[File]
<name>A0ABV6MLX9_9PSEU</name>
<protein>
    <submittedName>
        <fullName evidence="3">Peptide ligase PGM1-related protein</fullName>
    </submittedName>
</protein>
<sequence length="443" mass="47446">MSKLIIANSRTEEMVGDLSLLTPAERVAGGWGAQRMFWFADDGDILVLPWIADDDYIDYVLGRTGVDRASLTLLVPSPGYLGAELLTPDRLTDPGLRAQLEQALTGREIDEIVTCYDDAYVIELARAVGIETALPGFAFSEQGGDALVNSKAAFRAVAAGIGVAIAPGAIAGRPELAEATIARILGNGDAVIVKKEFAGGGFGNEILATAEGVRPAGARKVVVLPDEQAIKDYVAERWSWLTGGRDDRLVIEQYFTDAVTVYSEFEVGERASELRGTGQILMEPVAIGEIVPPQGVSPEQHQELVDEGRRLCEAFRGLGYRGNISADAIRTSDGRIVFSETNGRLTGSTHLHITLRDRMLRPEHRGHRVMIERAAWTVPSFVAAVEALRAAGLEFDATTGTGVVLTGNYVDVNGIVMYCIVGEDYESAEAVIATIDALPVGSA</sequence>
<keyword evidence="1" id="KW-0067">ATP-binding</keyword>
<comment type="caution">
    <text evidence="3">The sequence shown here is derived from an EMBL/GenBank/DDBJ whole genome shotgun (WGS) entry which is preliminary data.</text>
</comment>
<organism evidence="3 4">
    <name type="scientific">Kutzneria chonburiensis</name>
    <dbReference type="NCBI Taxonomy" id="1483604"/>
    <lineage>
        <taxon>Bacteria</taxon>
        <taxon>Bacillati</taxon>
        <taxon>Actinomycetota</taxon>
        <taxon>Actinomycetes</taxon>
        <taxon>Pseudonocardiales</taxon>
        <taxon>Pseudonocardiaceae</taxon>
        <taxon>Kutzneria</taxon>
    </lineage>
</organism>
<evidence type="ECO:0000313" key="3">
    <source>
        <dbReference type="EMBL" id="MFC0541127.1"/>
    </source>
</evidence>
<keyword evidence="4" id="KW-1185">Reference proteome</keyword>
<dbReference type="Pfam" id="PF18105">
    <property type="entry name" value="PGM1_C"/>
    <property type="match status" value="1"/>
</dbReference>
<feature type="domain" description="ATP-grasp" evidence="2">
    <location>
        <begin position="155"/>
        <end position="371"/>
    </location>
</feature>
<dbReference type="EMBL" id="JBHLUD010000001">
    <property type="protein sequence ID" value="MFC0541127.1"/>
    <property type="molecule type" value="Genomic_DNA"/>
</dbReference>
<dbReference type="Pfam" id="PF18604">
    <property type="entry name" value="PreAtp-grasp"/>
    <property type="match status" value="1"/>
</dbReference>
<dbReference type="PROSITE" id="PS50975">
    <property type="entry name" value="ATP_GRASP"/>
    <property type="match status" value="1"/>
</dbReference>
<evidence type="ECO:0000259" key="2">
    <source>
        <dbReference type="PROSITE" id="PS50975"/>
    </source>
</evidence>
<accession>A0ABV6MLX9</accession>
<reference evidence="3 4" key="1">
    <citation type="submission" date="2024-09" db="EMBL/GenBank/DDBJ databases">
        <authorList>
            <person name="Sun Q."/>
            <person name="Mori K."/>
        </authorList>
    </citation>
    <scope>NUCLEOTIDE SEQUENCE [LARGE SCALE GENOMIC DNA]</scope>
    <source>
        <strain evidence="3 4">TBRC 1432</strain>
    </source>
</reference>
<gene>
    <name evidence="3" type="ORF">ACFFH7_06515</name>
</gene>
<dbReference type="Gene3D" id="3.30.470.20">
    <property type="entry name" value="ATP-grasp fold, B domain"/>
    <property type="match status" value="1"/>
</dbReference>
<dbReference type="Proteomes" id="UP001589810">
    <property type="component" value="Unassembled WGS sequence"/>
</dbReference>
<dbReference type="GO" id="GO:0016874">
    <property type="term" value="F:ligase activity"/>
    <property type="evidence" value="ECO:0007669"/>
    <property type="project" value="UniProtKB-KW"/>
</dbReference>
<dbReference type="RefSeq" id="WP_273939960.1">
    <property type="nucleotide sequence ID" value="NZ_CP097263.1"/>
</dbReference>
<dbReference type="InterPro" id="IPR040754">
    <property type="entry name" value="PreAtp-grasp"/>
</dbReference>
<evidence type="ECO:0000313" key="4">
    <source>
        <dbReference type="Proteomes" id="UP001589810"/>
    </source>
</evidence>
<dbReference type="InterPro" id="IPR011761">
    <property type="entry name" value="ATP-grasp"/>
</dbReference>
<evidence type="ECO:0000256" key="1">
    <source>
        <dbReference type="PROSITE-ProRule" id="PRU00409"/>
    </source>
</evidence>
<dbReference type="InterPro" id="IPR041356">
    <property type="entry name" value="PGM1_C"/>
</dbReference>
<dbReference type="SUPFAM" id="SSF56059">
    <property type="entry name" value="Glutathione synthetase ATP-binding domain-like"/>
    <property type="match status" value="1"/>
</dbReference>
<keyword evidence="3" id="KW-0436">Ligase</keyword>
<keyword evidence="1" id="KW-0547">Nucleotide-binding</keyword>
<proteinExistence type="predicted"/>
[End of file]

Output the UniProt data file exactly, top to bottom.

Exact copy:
<name>A0ABV6MLX9_9PSEU</name>
<protein>
    <submittedName>
        <fullName evidence="3">Peptide ligase PGM1-related protein</fullName>
    </submittedName>
</protein>
<sequence length="443" mass="47446">MSKLIIANSRTEEMVGDLSLLTPAERVAGGWGAQRMFWFADDGDILVLPWIADDDYIDYVLGRTGVDRASLTLLVPSPGYLGAELLTPDRLTDPGLRAQLEQALTGREIDEIVTCYDDAYVIELARAVGIETALPGFAFSEQGGDALVNSKAAFRAVAAGIGVAIAPGAIAGRPELAEATIARILGNGDAVIVKKEFAGGGFGNEILATAEGVRPAGARKVVVLPDEQAIKDYVAERWSWLTGGRDDRLVIEQYFTDAVTVYSEFEVGERASELRGTGQILMEPVAIGEIVPPQGVSPEQHQELVDEGRRLCEAFRGLGYRGNISADAIRTSDGRIVFSETNGRLTGSTHLHITLRDRMLRPEHRGHRVMIERAAWTVPSFVAAVEALRAAGLEFDATTGTGVVLTGNYVDVNGIVMYCIVGEDYESAEAVIATIDALPVGSA</sequence>
<keyword evidence="1" id="KW-0067">ATP-binding</keyword>
<comment type="caution">
    <text evidence="3">The sequence shown here is derived from an EMBL/GenBank/DDBJ whole genome shotgun (WGS) entry which is preliminary data.</text>
</comment>
<organism evidence="3 4">
    <name type="scientific">Kutzneria chonburiensis</name>
    <dbReference type="NCBI Taxonomy" id="1483604"/>
    <lineage>
        <taxon>Bacteria</taxon>
        <taxon>Bacillati</taxon>
        <taxon>Actinomycetota</taxon>
        <taxon>Actinomycetes</taxon>
        <taxon>Pseudonocardiales</taxon>
        <taxon>Pseudonocardiaceae</taxon>
        <taxon>Kutzneria</taxon>
    </lineage>
</organism>
<evidence type="ECO:0000313" key="3">
    <source>
        <dbReference type="EMBL" id="MFC0541127.1"/>
    </source>
</evidence>
<keyword evidence="4" id="KW-1185">Reference proteome</keyword>
<dbReference type="Pfam" id="PF18105">
    <property type="entry name" value="PGM1_C"/>
    <property type="match status" value="1"/>
</dbReference>
<feature type="domain" description="ATP-grasp" evidence="2">
    <location>
        <begin position="155"/>
        <end position="371"/>
    </location>
</feature>
<dbReference type="EMBL" id="JBHLUD010000001">
    <property type="protein sequence ID" value="MFC0541127.1"/>
    <property type="molecule type" value="Genomic_DNA"/>
</dbReference>
<dbReference type="Pfam" id="PF18604">
    <property type="entry name" value="PreAtp-grasp"/>
    <property type="match status" value="1"/>
</dbReference>
<dbReference type="PROSITE" id="PS50975">
    <property type="entry name" value="ATP_GRASP"/>
    <property type="match status" value="1"/>
</dbReference>
<evidence type="ECO:0000259" key="2">
    <source>
        <dbReference type="PROSITE" id="PS50975"/>
    </source>
</evidence>
<accession>A0ABV6MLX9</accession>
<reference evidence="3 4" key="1">
    <citation type="submission" date="2024-09" db="EMBL/GenBank/DDBJ databases">
        <authorList>
            <person name="Sun Q."/>
            <person name="Mori K."/>
        </authorList>
    </citation>
    <scope>NUCLEOTIDE SEQUENCE [LARGE SCALE GENOMIC DNA]</scope>
    <source>
        <strain evidence="3 4">TBRC 1432</strain>
    </source>
</reference>
<gene>
    <name evidence="3" type="ORF">ACFFH7_06515</name>
</gene>
<dbReference type="Gene3D" id="3.30.470.20">
    <property type="entry name" value="ATP-grasp fold, B domain"/>
    <property type="match status" value="1"/>
</dbReference>
<dbReference type="Proteomes" id="UP001589810">
    <property type="component" value="Unassembled WGS sequence"/>
</dbReference>
<dbReference type="GO" id="GO:0016874">
    <property type="term" value="F:ligase activity"/>
    <property type="evidence" value="ECO:0007669"/>
    <property type="project" value="UniProtKB-KW"/>
</dbReference>
<dbReference type="RefSeq" id="WP_273939960.1">
    <property type="nucleotide sequence ID" value="NZ_CP097263.1"/>
</dbReference>
<dbReference type="InterPro" id="IPR040754">
    <property type="entry name" value="PreAtp-grasp"/>
</dbReference>
<evidence type="ECO:0000313" key="4">
    <source>
        <dbReference type="Proteomes" id="UP001589810"/>
    </source>
</evidence>
<dbReference type="InterPro" id="IPR011761">
    <property type="entry name" value="ATP-grasp"/>
</dbReference>
<evidence type="ECO:0000256" key="1">
    <source>
        <dbReference type="PROSITE-ProRule" id="PRU00409"/>
    </source>
</evidence>
<dbReference type="InterPro" id="IPR041356">
    <property type="entry name" value="PGM1_C"/>
</dbReference>
<dbReference type="SUPFAM" id="SSF56059">
    <property type="entry name" value="Glutathione synthetase ATP-binding domain-like"/>
    <property type="match status" value="1"/>
</dbReference>
<keyword evidence="3" id="KW-0436">Ligase</keyword>
<keyword evidence="1" id="KW-0547">Nucleotide-binding</keyword>
<proteinExistence type="predicted"/>